CC Outtakes: T87’s Singles Collection (Summer 2020) – Part 1: Japanese Cars

Yes, the singles collection is back, after a small climate-related hiatus. Summer in Japan is uncomfortably hot and humid, so there are fewer folks about driving interesting cars. Not only that, but the monsoon that usually lasts until early July lasted till early August this year, so I wasn’t really motivated to go CC hunting. That’s one of the reasons we escaped to Hokkaido, where I discovered this 1st-gen 1990-95 Mitsubishi Diamante, amongst other noteworthy finds.

Which doesn’t mean there weren’t the odd encounters on my doorstep every once in a while, such as this perfectly serviceable 2nd generation (1986-92) Debonair. I’m still holding out of bagging a 1st-gen one, though – easily the coolest four-door Mitsu ever.

Out on the hills near Sapporo, this lovely SWB Mitsubishi Jeep beckoned me over. How could I say no?

Keeping it Mitsubishi, this is the third Flying Pug I’ve documented in 12 months. Given that they made less than 200 of these horrid things, that’s quite a feat.

Here’s another Mitsubishi rarity: the dog-themed 2003 EK Wagon “Mifil.” Only 200 were made, thankfully, according to Japanese websites. Still, Japan wouldn’t be Japan without the odd weirdo retro kei cars here and there.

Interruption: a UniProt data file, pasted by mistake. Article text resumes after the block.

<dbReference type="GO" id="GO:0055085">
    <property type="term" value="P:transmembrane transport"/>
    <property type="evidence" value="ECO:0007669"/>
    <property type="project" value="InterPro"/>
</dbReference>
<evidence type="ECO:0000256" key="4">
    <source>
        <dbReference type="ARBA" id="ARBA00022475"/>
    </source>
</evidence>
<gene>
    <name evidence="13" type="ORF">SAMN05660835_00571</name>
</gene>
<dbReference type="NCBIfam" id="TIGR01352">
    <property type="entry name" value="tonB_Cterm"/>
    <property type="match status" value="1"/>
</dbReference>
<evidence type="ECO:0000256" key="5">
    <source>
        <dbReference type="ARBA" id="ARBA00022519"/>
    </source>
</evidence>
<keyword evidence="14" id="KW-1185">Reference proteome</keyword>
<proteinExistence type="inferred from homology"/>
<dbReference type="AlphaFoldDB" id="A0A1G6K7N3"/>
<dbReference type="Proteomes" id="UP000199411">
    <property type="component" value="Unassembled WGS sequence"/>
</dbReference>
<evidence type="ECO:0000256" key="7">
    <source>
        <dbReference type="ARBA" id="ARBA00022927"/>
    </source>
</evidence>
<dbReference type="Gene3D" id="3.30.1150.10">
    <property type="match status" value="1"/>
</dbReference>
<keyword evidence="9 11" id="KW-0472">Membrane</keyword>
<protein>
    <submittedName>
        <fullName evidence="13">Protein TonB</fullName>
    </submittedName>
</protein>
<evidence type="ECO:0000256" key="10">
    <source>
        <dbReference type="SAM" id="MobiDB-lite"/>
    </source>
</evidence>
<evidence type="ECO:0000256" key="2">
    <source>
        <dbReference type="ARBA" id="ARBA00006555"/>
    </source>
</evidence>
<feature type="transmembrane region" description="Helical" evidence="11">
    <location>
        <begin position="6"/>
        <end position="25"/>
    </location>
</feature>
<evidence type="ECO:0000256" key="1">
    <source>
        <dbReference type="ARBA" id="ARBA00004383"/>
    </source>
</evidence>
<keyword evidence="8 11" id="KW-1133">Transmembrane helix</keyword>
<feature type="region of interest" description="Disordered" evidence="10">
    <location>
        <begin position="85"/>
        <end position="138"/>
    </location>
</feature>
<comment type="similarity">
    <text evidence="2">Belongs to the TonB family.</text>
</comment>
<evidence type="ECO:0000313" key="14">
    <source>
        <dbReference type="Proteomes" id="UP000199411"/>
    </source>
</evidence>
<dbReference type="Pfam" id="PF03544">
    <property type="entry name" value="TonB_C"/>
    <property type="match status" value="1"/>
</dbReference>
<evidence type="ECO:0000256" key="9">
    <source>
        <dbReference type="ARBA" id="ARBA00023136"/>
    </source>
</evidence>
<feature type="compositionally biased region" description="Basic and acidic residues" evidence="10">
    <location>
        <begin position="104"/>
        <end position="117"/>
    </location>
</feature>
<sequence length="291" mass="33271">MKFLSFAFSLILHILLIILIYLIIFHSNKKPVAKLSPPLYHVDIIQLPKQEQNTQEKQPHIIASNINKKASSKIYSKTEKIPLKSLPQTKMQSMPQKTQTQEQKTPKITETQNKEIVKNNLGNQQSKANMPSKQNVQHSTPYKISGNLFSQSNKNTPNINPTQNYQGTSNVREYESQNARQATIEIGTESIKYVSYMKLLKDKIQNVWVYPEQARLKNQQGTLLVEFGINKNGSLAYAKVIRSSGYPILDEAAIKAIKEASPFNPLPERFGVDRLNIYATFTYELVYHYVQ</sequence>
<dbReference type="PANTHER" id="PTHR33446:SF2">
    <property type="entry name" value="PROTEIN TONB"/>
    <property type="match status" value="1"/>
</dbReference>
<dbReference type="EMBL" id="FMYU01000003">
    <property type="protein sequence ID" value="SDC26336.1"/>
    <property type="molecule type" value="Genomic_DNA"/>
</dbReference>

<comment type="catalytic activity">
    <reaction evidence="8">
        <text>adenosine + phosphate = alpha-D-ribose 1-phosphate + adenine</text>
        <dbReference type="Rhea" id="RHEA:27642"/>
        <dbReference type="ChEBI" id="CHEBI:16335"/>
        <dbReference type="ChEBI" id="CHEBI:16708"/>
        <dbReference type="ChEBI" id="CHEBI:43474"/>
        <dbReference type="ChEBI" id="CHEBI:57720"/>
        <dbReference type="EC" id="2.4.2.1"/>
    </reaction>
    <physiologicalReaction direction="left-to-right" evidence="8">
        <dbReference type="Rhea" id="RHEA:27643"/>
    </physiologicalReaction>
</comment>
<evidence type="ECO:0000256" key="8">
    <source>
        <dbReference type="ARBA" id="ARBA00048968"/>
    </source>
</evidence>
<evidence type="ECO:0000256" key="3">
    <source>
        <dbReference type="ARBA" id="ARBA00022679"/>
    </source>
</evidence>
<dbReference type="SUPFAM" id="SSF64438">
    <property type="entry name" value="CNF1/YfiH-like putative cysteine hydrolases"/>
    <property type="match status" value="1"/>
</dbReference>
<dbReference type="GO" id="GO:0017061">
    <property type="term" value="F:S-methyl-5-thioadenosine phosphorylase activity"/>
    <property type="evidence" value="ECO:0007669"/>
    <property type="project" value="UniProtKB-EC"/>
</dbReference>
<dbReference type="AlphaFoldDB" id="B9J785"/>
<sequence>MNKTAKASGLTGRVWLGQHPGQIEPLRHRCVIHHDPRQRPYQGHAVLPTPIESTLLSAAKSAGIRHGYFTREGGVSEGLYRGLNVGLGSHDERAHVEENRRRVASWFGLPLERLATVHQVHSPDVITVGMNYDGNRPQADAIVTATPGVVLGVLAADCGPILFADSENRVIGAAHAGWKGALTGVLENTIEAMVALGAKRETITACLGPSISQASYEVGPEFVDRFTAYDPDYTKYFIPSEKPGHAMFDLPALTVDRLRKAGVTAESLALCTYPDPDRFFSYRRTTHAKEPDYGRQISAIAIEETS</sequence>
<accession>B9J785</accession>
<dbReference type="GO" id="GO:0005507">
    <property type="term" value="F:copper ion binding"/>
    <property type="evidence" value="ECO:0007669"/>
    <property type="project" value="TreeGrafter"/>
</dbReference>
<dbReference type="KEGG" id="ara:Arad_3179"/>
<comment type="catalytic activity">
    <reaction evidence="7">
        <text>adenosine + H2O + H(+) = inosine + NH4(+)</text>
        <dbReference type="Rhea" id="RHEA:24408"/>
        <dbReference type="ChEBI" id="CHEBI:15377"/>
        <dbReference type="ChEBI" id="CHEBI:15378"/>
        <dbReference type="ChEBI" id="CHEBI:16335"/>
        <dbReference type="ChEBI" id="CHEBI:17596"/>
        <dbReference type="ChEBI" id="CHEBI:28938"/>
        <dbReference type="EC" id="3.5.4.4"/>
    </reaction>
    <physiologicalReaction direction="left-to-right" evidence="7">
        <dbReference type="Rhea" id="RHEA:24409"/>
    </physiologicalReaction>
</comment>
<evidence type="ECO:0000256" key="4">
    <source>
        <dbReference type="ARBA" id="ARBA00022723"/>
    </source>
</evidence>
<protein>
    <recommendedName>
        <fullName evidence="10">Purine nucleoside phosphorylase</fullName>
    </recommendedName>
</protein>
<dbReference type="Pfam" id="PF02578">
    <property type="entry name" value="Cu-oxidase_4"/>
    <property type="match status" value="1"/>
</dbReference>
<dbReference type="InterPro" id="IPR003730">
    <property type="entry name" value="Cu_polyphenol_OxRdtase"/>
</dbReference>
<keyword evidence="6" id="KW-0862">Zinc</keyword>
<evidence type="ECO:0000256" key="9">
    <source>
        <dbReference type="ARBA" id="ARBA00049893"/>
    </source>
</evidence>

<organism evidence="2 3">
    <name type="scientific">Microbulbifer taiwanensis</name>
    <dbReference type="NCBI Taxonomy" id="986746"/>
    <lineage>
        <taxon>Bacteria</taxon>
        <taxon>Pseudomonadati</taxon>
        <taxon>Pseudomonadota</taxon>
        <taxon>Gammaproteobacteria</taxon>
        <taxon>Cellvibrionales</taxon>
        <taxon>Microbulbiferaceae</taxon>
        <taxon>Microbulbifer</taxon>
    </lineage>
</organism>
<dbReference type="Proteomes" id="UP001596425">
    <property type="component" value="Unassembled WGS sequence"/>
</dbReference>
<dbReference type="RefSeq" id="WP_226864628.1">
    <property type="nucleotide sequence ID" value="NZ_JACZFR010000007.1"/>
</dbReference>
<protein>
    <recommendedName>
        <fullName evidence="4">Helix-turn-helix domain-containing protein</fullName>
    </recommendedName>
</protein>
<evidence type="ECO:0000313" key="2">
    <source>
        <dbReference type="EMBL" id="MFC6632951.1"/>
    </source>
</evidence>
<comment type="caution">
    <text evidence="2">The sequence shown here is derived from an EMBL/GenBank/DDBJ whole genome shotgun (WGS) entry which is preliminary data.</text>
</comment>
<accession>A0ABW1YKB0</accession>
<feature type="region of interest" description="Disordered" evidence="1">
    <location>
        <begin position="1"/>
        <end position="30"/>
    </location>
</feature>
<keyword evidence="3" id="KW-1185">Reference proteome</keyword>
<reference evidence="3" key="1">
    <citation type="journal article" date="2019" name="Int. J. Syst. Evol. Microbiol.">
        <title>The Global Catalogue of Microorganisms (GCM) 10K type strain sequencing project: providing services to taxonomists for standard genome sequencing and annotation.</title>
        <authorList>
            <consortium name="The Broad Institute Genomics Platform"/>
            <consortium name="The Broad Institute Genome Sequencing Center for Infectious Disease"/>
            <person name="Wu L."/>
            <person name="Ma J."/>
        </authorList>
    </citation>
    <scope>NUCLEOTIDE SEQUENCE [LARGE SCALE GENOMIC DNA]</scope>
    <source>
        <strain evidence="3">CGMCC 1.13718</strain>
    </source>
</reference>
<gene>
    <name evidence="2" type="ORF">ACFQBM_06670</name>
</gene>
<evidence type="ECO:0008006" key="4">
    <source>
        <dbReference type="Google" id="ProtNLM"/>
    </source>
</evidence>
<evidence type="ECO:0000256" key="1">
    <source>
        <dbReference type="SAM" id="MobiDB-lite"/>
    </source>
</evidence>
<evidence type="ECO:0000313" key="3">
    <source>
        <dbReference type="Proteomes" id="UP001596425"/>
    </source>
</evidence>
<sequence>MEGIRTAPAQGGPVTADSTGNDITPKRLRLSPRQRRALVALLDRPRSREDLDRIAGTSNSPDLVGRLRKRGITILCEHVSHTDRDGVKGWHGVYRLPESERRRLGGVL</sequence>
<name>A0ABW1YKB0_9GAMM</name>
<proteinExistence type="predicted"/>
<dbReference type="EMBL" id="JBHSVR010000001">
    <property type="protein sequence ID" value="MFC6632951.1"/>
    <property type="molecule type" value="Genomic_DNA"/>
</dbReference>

Just like this thing. It’s a Nissan March/Micra with a special “Herbie” kit that really makes it look like an Eastern European car. I’ve run into one of these already, but they’re pretty rare, so I thought an extra showing wouldn’t be amiss. And the backdrop made this one even more photogenic.

Looks like we’ve progressed to the Nissan part of the post. This C33 Laurel (1989-93) is typically lowered and shod with gaudy rims. Could be worse. At least, someone out there still cares for these.

Just love the way this non-taxi Y31 Cedric saloon is parked. No wonder vehicle width is subject to strict regulations here…

Speaking of Nissan taxis, here is something that I haven’t seen in a while (and never featured on CC before, I believe). Behold, the original Nissan taxi, better known as the 1993-2009 Crew. I remember seeing a few on occasion a while back, but they have now disappeared from Tokyo. But they do survive in fairly consequent numbers beyond the Kanto plain.

Case in point: these über-basic cars, which are a blend of C32 Laurel and Y31 Cedric and use the immortal RB20E 2-litre straight-6 (or a 2.8 Diesel), are still in operation out in the boonies of Hokkaido. Some of them showing pretty advanced rust, but they soldier on.

Turning to Toyota, we start with an uncommonly derelict 1991-95 Sprinter AE100, captured at a seaside town in Hokkaido. That part of Japan sees the kind of weather some might associate with places like eastern Canada: -20 Celsius and huge amounts of snow in the winter. Unless they’re really pampered, cars don’t live too long in that sort of climate.

Here’s a pampered one: a Sprinter Levin AE86 – caught in Sapporo, the largest city in Hokkaido.

Aaaand here’s another one but white, caught in Tokyo this time. I know, I know, it’s getting tiresome. I’ll stop documenting these, there are just too many about.

There were lots of these old Land Cruisers in Hokkaido as well. Not too surprising, but seeing a relatively pristine one like this was interesting.